Consumers Gobble Up Organic Turkeys
In response to growing concerns for public safety regarding antibiotics in poultry, Americans are consuming organic turkeys in record numbers. Organic birds are raised without antibiotics. They are fed 100 percent certified organic feed and packaged without artificial flavors or colors. "Organic poultry sales, which would include turkey, are forecasted as the fastest-growing category of organic product sales, with an anticipated average annual growth of 33.2 percent through 2008," said Katherine DiMatteo of the Organic Trade Association. Antibiotics are commonly used in conventional agriculture to accelerate livestock growth and prevent some diseases.
Yet public health authorities directly link antibiotic use in conventionally raised livestock to more people contracting infections that resist treatment with the same antibiotic drugs. As a result, the American Medical Association in June 2001 adopted a resolution opposing the use of antimicrobials at non-therapeutic levels in agriculture, or as pesticides or growth promoters, and urged that such uses be ended or phased out based on scientific risk assessments. Several large poultry companies announced they will phase out one particular poultry antibiotic that the U. Food and Drug Administration suspects could be responsible for generating antibiotic-resistant bacteria.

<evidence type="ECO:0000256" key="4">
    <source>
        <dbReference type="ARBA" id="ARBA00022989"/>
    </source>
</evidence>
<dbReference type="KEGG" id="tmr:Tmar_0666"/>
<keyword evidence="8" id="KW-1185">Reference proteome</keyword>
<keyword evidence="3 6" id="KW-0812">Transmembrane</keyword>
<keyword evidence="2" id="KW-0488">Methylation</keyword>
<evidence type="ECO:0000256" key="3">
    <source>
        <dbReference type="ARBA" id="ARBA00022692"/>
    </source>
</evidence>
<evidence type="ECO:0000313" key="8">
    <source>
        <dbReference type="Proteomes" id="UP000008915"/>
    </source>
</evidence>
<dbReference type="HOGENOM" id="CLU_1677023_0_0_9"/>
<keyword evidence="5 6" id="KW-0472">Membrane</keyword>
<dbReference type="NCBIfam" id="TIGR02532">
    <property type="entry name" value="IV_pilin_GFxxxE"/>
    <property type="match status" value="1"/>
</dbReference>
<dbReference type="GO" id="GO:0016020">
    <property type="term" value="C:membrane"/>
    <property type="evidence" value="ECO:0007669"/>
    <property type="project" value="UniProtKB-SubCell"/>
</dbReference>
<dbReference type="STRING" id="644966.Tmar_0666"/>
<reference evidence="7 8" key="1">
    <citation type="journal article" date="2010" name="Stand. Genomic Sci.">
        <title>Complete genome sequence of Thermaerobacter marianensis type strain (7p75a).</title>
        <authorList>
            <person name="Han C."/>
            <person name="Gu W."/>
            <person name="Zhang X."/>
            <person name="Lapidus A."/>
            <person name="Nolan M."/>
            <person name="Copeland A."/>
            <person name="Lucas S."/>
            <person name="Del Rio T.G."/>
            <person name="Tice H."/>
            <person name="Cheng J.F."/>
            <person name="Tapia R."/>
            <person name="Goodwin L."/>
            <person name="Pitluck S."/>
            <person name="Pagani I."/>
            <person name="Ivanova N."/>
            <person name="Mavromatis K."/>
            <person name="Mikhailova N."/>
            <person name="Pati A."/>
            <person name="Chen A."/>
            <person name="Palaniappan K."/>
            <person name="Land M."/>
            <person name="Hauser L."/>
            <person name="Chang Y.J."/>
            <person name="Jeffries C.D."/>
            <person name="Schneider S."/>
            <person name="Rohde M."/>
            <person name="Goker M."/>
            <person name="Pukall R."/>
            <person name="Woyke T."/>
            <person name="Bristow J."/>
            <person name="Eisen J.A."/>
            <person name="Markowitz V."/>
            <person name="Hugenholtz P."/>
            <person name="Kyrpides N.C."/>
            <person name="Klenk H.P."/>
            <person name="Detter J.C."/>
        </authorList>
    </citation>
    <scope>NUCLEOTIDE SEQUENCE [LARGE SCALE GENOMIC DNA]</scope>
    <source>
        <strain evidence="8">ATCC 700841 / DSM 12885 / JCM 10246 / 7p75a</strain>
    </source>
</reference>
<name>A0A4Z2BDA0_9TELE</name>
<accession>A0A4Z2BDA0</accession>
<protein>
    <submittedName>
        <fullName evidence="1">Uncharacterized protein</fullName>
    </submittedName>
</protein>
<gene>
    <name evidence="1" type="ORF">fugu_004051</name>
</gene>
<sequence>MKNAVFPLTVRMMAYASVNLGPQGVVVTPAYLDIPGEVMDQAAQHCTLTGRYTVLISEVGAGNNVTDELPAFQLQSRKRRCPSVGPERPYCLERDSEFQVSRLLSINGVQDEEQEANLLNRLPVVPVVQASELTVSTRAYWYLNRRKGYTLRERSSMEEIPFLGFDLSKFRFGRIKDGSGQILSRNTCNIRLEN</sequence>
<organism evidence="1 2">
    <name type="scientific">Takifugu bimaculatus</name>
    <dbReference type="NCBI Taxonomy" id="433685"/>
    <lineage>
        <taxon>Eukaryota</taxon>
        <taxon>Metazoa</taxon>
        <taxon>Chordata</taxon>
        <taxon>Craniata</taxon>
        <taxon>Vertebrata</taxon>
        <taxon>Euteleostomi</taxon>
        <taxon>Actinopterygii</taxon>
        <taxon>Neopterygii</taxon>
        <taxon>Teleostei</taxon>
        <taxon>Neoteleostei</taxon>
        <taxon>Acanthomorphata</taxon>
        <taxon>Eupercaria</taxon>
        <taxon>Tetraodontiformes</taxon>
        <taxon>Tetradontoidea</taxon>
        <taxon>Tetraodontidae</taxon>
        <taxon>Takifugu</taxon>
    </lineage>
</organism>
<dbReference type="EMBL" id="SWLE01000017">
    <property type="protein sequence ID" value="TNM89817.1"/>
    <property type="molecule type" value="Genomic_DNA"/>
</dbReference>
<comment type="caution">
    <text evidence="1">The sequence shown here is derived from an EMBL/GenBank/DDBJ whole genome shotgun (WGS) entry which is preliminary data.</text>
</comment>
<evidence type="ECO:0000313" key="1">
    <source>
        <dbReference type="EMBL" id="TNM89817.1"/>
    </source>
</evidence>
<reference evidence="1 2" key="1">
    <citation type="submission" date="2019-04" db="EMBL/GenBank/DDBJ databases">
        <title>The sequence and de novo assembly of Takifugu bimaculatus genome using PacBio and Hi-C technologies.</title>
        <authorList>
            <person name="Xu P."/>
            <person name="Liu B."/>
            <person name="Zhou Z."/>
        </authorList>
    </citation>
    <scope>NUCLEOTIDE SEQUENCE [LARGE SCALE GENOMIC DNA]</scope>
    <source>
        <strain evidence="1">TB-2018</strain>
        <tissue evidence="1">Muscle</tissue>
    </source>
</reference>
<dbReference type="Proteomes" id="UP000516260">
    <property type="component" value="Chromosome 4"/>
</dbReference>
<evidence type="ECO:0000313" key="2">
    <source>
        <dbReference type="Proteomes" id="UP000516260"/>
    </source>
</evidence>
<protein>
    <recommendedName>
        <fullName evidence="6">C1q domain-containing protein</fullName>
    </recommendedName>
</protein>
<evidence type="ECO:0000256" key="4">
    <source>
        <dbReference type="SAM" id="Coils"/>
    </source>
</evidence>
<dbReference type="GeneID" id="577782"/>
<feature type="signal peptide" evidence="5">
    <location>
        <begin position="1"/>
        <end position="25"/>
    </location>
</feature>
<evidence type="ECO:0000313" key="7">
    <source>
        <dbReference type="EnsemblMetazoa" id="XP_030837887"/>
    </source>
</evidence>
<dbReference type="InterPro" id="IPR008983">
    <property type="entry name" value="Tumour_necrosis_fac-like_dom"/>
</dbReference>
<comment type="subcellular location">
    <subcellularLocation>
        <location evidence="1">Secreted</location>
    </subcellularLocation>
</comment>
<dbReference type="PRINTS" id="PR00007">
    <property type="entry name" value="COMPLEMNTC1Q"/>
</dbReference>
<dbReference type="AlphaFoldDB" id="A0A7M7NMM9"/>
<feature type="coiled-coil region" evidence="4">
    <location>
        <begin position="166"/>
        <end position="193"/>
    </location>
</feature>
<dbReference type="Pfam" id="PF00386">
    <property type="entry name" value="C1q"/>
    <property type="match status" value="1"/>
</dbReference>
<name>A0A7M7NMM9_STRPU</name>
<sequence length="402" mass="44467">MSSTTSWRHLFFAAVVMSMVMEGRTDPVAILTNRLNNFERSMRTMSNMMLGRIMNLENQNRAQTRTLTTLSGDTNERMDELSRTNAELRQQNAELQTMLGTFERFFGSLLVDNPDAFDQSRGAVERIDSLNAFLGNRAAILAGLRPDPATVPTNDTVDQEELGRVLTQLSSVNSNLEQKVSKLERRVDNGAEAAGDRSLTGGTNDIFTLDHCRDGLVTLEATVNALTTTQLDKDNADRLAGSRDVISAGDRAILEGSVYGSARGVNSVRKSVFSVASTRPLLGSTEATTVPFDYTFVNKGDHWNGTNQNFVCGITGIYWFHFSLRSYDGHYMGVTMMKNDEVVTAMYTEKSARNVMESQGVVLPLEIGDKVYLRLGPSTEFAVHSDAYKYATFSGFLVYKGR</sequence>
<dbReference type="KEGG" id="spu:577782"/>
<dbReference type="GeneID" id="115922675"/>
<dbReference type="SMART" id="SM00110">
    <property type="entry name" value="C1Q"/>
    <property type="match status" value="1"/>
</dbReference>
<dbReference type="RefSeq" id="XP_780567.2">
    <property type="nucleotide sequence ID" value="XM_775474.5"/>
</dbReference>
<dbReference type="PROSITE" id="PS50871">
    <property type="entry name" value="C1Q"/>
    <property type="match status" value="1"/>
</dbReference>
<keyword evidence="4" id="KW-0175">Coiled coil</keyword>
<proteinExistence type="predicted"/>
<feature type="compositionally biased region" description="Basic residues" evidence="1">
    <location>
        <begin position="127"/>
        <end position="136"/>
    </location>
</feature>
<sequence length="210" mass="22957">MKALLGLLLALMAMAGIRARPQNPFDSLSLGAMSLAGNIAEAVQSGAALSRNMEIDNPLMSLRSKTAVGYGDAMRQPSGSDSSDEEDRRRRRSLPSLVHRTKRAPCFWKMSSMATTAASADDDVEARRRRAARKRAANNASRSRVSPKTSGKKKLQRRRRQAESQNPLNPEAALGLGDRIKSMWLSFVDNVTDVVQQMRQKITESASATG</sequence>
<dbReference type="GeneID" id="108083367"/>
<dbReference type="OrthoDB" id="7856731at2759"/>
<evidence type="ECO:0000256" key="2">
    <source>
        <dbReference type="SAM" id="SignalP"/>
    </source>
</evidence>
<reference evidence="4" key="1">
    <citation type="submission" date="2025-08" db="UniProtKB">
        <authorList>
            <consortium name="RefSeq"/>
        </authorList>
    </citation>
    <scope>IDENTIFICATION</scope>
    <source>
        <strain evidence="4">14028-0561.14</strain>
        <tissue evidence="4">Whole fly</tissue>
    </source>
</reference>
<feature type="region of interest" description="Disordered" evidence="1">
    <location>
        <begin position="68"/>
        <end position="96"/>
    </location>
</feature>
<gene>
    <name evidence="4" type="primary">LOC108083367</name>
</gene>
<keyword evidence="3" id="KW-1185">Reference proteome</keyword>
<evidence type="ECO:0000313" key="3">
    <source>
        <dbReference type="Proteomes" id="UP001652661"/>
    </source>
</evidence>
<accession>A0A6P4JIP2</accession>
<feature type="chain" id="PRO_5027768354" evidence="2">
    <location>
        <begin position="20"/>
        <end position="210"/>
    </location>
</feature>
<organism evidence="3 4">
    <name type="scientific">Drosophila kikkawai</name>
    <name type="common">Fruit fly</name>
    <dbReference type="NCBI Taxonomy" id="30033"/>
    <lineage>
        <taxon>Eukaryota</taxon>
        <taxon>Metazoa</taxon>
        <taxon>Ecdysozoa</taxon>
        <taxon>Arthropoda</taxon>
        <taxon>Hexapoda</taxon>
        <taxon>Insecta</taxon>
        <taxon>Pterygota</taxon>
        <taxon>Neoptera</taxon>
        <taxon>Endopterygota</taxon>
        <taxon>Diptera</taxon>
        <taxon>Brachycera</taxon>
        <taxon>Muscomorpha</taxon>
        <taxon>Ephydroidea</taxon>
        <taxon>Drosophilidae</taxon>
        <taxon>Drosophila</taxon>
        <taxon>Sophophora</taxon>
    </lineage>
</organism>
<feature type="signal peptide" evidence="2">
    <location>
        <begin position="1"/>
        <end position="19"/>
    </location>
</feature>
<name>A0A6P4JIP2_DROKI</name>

But despite the promise, farmers are not required to report antibiotic use, and consumers have no way of knowing if their poultry purchases are supporting it. Consumers can be sure of avoiding the use of antibiotics in food production by buying organically produced meat. Antibiotics, growth hormones and artificial flavors and colors are forbidden in certified organic foods, which must comply with strict national standards. For health-conscious consumers, low-fat and high-protein organic turkey is a popular choice year-round. Nationwide, more than 15 percent of all turkeys consumed are during the Thanksgiving holiday and another 8 percent over Christmas.